Also among the non-fiction offerings: “Arthur Miller: Writer,” an HBO-produced documentary about the playwright directed by his daughter, Rebecca (also a filmmaker, known for “Maggie’s Plan”). Telluride favorite Barbet Schroeder will screen “The Venerable W.,” a portrait of a Buddhist monk that played at Cannes. Chinese artist and activist Ai Weiwei’s battles with his censorious government have been well-documented, but that hasn’t stopped him from directing a documentary of his own. His film “Human Flow,” about the global refugee crisis, will play at the festival. Camilla Magid’s “Land of the Free” explores a range of African American struggles in South Central Los Angeles, while “Love, Cecil” focuses on the British writer and photographer Cecil Beaton.
Two documentary shorts, Netflix’s “Heroine” and “Long Shot,” will screen together in the main program.
Perhaps the highest-profile documentary, however, is the animal activist documentary “Eating Animals,” produced by Natalie Portman, who will attend the festival to present the film.
While those documentary will be a fresh discovery for Telluride audiences, “Faces/Places” (Cohen Media) will come to the festival with plenty of anticipation. Co-directed by JR and Agnes Varda, the movie premiered out of competition at Cannes, bringing fresh attention to French New Wave legend Varda. Other international filmmakers coming back to Telluride include Iranian filmmaker Mohammad Rasolouf (the subject of a tribute two years ago), whose “Man of Integrity” screened earlier this year at Cannes.
Another Telluride premiere with major name talent is “Battle of the Sexes” (9/22, Fox Searchlight) directed by Jonathan Dayton and Valerie Faris. The “Little Miss Sunshine” directors tell the true story of the infamous 1973 tennis match between Billie Jean King (“La La Land” Oscar-winner Emma Stone) and Bobby Riggs (Steve Carrell), with a screenplay by “Slumdog Millionaire” scribe Simon Beaufoy.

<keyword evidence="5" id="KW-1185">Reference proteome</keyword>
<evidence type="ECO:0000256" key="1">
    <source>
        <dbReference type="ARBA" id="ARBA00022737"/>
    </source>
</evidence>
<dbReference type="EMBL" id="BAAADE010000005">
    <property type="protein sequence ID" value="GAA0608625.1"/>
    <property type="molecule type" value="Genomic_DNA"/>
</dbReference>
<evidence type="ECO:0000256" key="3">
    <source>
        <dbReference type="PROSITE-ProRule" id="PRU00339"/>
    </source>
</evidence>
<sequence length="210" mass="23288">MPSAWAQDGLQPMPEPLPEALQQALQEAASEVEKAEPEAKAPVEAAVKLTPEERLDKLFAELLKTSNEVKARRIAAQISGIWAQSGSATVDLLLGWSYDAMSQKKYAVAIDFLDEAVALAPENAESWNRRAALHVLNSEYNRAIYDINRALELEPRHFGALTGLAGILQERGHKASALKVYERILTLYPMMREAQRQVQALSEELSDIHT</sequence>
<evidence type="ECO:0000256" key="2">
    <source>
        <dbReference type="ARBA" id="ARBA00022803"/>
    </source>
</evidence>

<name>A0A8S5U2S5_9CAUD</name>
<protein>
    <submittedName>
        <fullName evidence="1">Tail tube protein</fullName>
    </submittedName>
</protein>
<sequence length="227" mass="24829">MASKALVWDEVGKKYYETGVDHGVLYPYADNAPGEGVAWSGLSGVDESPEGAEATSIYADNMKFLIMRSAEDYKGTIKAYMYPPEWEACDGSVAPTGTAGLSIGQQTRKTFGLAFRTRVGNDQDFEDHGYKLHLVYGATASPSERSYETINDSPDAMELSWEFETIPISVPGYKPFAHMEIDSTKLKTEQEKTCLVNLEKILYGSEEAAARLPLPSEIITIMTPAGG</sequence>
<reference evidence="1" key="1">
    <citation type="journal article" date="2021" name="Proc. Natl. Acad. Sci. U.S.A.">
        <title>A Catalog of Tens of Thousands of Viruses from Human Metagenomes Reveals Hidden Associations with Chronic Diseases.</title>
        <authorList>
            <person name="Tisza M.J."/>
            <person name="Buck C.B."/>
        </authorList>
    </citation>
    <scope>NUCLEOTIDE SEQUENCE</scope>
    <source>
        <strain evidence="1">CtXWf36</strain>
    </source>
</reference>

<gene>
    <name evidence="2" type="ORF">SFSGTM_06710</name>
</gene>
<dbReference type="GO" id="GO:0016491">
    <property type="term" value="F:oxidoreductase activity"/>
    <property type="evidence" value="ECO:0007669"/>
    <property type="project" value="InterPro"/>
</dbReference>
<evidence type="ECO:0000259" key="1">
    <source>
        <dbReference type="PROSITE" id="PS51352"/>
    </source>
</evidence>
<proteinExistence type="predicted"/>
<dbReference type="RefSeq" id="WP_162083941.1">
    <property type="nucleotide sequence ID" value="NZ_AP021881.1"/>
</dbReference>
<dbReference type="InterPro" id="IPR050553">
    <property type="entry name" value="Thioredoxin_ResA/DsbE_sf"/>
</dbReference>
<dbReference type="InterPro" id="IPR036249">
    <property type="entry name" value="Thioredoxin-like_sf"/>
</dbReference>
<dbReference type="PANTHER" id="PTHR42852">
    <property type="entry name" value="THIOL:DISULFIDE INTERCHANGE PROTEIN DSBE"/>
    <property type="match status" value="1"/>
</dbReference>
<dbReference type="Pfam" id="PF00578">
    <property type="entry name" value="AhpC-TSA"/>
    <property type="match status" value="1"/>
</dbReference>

At the 2016 Telluride Film Festival, A24 was the big winner, premiering festival favorite “Moonlight” and setting the stage for its surprise best picture win months later. This year, the chic distributor will be premiering two films: “Lady Bird” (11/17) Greta Gerwig’s directorial debut starring Saoirse Ronan as an angst-ridden California high school student keen on escaping to New York, and “Lean on Pete,” a rural coming-of-age story from “Looking” and “45 Years” director Andrew Haigh. (“Lady Bird” will go on to play at Toronto and NYFF, while “Pete” premieres in Venice and is expected to open in 2018.)
As usual, Sony Pictures Classics will bring some of its most promising titles to the festival. These include Berlin’s prize-winning Chilean transgender drama “A Fantastic Woman” and a pair of acclaimed Cannes titles — cowboy drama “The Rider” and Russia’s “Loveless,” a bleak look at Russian society from “Leviathan” director Andrey Zyvaginetsev, about a family reeling from the disappearance of their young son. SPC will also unveil December-May romance “Film Stars Don’t Die in Liverpool” featuring Annette Bening in a buzzy performance as fading Hollywood actress Gloria Grahame and Jamie Bell as the young man with whom she unexpectedly falls in love.
SPC co-president Michael Barker will help present the first and ninth episodes of Ken Burns’ upcoming Vietnam series for PBS, which has been scored by Trent Reznor and Atticus Ross. Burns is another Telluride regular, and he’ll be joined by fellow documentarian Errol Morris, whose six-part Netflix series “Wormwood” will show in its entirety. The series focuses on the bizarre death of CIA agent Frank Olson and the efforts by his adult son to unearth the circumstances of his father’s death.